© The Financial Times Ltd 2015 FT and 'Financial Times' are trademarks of The Financial Times Ltd.
June 26, 2009 5:52 pm
Managers and analysts are now unearthing value in an asset class that just six months ago hit rock bottom and witnessed an exodus of investors: funds of hedge funds.
The double whammy of hedge funds deleveraging and the Madoff scandal saw investors flee listed hedge funds at the end of last year, pushing the discounts to their underlying net asset values above 40 per cent.
The total UK hedge fund sector was worth more than £8bn at the start of the year but some £1bn has since been returned to investors.
However, this flight of private client brokers and wealth managers has left shares in funds of hedge funds still trading at a wide discount to the underlying net asset value (NAV), opening up opportunities for so-called discount players.
One of these discount players is James Carthew, who manages the Advance UK investment trust, a fund of funds that looks for investment trusts on wide discounts and then tries to put pressure on the board to narrow them.
“Almost every fund out there is on too wide a discount,” he says. “We’ll eventually get down to a core of people who genuinely want to hold these things and then discounts will narrow.”
He has bought shares in GS Dynamic, Dexion Absolute and Thames River Hedge Plus.
Many funds of hedge funds could still disappear, if the boards fail to sort out the discounts and if the underlying portfolios are very illiquid.
But again, this could present a buying opportunity.
“Some of them might be quite attractive opportunities if you play the potential for wind up,” notes Carthew. One such fund in his portfolio is Gottex Market Neutral.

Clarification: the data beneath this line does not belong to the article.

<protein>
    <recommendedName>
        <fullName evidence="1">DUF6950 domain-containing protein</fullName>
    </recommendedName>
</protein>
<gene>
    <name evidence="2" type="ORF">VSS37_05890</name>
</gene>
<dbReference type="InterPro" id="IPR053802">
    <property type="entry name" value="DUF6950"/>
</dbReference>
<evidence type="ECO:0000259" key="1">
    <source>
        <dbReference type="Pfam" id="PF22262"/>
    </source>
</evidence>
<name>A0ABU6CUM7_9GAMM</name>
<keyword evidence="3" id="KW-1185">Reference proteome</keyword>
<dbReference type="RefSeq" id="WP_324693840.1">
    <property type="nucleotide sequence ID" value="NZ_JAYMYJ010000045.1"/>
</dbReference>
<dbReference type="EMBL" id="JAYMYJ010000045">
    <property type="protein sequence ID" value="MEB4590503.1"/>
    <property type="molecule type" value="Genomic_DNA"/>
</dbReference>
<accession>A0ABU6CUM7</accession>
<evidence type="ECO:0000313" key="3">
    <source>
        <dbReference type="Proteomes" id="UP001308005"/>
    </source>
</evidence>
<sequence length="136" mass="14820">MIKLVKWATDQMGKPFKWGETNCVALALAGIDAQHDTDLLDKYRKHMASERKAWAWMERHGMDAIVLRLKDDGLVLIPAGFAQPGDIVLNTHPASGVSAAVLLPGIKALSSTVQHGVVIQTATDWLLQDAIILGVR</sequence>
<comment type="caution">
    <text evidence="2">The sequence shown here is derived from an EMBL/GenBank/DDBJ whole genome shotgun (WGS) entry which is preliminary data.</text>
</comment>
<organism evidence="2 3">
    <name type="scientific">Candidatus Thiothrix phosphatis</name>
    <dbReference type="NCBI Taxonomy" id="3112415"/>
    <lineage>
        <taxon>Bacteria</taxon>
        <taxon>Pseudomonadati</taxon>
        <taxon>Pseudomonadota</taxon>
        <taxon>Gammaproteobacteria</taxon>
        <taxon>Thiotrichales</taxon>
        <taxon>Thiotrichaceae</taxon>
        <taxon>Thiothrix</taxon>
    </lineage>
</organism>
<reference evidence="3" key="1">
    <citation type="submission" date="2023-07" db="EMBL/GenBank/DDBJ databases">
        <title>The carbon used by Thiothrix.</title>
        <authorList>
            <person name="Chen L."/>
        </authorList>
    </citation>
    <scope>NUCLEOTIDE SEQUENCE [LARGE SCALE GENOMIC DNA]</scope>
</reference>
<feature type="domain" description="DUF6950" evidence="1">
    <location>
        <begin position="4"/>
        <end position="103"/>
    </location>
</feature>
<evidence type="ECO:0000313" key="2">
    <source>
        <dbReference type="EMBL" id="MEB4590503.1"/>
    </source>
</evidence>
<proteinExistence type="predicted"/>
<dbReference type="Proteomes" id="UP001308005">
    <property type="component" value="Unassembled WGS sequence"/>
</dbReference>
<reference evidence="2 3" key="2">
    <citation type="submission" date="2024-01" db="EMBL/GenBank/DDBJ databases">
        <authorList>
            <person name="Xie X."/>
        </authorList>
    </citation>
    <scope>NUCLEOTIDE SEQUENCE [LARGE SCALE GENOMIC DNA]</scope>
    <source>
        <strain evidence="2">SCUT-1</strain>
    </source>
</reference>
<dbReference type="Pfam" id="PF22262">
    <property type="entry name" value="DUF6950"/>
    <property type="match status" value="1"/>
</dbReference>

Simon Elliott at Wins Investment Trusts thinks the fundamental factor when assessing funds of hedge funds is the NAV performance. Often, discounts reflect investor sentiment only – and not the performance of the underlying assets, he argues. Dexion Absolute, for example, has seen its NAV rise 15 per cent this year but is still trading at a 24 per cent discount.
Investors should also watch further tender offers and redemptions in the pipeline, which could act as a catalyst for discounts to narrow, says Elliott. FRM Credit Alpha said this month that its tender offer was heavily oversubscribed.
Ewan Lovett-Turner at Numis Securities says investors should look for funds with both liquid underlying portfolios and liquid shares – that is, larger funds such as Dexion Absolute.
If the underlying portfolio is not liquid, this does not bode well for the company’s ability to return capital to shareholders if it winds up.
Many of the hedge funds that funds invest in imposed lock-in periods on redemptions last year – meaning that, even if a fund did try to wind up, it might take some time for investors to get their money back.
Lovett-Turner likes Alternative Investment Strategies, which invests mostly in hedge funds with monthly redemption terms. He says CMA Global Hedge, in contrast, has suffered from being invested in illiquid funds and that there are questions over how long it will take for it to return capital to shareholders.
Investors are urged to check the underlying assets in a fund of hedge funds before buying. Before last year, this would have been a near-impossible task. However, many companies are making more of an effort to explain to investors what their holdings are, says Lovett-Turner, with explanations on their monthly factsheets on how long it would take for investors to get their money back.
Funds of hedge funds used to be aimed at people who wanted a steady monthly return without too much volatility, says Mick Gilligan at Killik & Co. Now they are better suited to investors who want to take advantage of the discount.
Copyright The Financial Times Limited 2015. You may share using our article tools.
Please don't cut articles from FT.com and redistribute by email or post to the web.